The Mayo Clinic says that 10 to 35 percent of daily calories should come from protein. After age forty, they recommend consuming at least one gram protein daily for each kilogram of body weight. So, for example, a 68 kilogram (150 pound) adult should eat about 70 grams of protein per day. Additionally, much of this protein ought to be rich in an essential amino acid called lysine.
Many popular vegan foods, like corn and rice, are low in lysine. By eating lysine-rich foods like soy products, beans, and quinoa, you’ll enable your body to properly convert the amino acids from low-lysine foods into usable protein. That can help with muscle strength and bone health.
Compare Mayo Clinic’s recommendations with your daily eating habits to see how your current diet holds up. You may discover that you need to eat more protein, and perhaps also more lysine-rich foods. Luckily, accomplishing this is remarkably easy.
The Best Vegan Protein Sources
Your diet ought to include plenty of high-protein foods from the following list.
- Beans, including lentils and split peas
- Unsweetened soy milk (and pea-based milk like Ripple)
- Protein powder (choose a vegan brand like Orgain)
- Vegan meats (most brands, but not those made from jackfruit)
- Seitan (wheat gluten)
- Edamame (soy beans, usually served in their inedible pods)
- Nutritional yeast
- Hemp seeds
- Nuts & peanuts
- Green peas (fresh or frozen)
- Clif Bars and Probars
Most vegans with excellent protein status will eat plenty of beans, plus soy foods like tofu, tempeh, and soy milk.
My beans page explains how to prepare beans in ways that maximize digestibility. You may end up preferring foods like tofu, tempeh, and soy-milk as your primary sources. Not only are these soy products more easily digested than whole beans, they contain even greater amounts of protein.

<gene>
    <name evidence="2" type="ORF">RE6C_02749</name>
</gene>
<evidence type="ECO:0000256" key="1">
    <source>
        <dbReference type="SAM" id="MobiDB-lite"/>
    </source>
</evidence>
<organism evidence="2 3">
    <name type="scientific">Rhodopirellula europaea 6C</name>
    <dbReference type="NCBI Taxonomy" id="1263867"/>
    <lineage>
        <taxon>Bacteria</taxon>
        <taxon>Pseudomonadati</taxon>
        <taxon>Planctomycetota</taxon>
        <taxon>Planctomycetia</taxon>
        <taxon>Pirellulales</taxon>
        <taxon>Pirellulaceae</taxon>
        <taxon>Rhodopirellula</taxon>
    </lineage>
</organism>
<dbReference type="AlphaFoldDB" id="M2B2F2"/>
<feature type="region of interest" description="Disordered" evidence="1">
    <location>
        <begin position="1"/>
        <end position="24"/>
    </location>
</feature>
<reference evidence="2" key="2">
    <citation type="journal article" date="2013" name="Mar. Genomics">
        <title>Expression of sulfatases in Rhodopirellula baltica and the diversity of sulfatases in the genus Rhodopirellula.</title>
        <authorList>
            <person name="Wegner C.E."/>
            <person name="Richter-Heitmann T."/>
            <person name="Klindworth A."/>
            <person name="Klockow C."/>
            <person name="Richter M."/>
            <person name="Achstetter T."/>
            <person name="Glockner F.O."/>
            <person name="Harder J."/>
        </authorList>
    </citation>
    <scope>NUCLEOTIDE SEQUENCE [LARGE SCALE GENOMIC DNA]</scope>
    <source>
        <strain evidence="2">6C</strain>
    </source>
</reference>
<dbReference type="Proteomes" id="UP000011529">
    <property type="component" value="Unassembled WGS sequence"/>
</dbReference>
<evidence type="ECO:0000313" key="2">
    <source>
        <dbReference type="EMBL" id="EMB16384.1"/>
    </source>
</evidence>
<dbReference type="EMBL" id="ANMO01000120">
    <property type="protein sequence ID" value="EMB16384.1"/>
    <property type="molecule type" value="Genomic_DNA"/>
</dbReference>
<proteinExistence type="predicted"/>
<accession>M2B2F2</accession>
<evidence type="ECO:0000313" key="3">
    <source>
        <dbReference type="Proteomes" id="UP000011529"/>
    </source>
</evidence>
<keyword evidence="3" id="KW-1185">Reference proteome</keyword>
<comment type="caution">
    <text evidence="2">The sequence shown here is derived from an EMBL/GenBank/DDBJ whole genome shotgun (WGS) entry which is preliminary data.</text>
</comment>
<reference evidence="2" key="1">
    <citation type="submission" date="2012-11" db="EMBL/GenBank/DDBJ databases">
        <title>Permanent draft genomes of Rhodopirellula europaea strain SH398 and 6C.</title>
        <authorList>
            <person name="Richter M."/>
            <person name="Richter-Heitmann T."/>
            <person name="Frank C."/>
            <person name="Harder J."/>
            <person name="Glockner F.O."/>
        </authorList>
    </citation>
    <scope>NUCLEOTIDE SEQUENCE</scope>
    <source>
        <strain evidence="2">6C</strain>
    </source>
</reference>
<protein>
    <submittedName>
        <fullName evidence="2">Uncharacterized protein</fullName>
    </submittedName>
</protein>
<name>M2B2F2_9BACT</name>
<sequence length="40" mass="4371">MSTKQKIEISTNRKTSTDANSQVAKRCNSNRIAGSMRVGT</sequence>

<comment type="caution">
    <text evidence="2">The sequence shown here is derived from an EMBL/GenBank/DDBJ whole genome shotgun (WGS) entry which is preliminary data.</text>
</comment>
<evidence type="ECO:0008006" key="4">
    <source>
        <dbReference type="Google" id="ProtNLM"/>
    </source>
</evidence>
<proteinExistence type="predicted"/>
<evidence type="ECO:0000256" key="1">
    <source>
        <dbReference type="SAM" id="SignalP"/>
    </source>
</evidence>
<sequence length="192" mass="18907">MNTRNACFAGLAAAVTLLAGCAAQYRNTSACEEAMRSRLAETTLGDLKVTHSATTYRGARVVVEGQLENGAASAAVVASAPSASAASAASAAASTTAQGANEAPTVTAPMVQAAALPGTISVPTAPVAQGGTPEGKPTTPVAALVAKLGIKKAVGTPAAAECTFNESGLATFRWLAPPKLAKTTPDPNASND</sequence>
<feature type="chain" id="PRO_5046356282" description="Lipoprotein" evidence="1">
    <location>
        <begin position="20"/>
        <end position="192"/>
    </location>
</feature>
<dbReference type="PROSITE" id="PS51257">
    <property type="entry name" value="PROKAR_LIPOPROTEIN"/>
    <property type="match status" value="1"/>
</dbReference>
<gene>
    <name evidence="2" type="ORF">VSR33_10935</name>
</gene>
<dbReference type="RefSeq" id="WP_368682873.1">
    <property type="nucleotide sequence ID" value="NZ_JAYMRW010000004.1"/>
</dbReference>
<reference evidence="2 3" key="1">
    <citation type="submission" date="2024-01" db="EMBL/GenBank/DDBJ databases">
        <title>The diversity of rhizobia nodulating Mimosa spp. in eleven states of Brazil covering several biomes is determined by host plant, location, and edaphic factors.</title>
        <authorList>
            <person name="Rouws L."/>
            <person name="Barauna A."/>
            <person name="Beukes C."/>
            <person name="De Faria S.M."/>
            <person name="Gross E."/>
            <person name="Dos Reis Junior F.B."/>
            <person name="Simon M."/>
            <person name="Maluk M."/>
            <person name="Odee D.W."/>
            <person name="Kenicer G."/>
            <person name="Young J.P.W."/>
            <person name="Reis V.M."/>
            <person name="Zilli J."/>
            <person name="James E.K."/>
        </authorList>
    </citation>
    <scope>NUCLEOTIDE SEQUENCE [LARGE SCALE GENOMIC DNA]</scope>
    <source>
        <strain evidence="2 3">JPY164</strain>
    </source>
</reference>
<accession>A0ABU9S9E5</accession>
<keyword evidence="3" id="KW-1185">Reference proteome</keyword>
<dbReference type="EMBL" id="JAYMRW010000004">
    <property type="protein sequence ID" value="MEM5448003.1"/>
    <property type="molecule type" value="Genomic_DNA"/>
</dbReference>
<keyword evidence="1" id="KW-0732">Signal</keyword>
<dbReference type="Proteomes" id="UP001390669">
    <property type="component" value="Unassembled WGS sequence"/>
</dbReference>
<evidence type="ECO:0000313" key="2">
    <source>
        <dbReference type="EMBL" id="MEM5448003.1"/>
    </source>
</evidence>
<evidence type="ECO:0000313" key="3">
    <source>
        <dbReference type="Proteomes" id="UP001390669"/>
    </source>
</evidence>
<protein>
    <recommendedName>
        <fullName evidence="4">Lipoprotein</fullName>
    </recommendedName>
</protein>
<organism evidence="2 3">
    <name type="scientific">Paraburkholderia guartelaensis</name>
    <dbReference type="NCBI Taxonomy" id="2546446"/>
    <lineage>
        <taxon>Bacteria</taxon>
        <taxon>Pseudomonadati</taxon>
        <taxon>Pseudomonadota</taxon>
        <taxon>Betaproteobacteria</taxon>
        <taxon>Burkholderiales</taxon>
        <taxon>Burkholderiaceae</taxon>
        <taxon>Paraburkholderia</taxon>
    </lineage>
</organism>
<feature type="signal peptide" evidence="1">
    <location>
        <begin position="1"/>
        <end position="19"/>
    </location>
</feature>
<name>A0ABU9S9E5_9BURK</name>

If you’re having trouble meeting protein guidelines, vegan protein powders an be a godsend. These powders provide a big dose of protein, in a form that’s convenient and easy to digest. Most brands of protein powder deliver about 20 grams of lysine-rich protein per serving.
Note that many protein powders contain whey, and are therefore not vegan. But there are several excellent vegan brands. Orgain makes an organic vegan protein powder that sells for half the price similar products. Buy a shaker cup and you won’t have to clean your blender each time you prepare a serving.
If your current protein intake falls short of ideal, adding just a few protein-rich meals to your cooking repertoire may be all it takes to boost your consumption to adequate levels. There are four different cookbooks devoted entirely to protein-rich vegan meals.
- The High-Protein Vegan Cookbook for Athletes, by Braddock & Stark
- The Plant Protein Revolution Cookbook, by Robin Robertson
- The High-Protein Vegan Cookbook, by Ginny Kay McMeans
- The Great Vegan Protein Book, by Steen & Noyes
It’s reasonable to speculate that many people who fail to thrive on a vegan diet aren’t consuming sufficient protein. Since meat and eggs contains loads of protein, a vegan suffering moderate protein deficiency would likely feel better within days of switching back to eating those foods. The best way to avoid deficiency is to keep an eye on your daily protein intake, and ensure it’s consistent with recommendations. If you’re on the margins, a daily vegan protein powder drink can close the gap. A little attention and vigilance can prevent significant health problems down the road.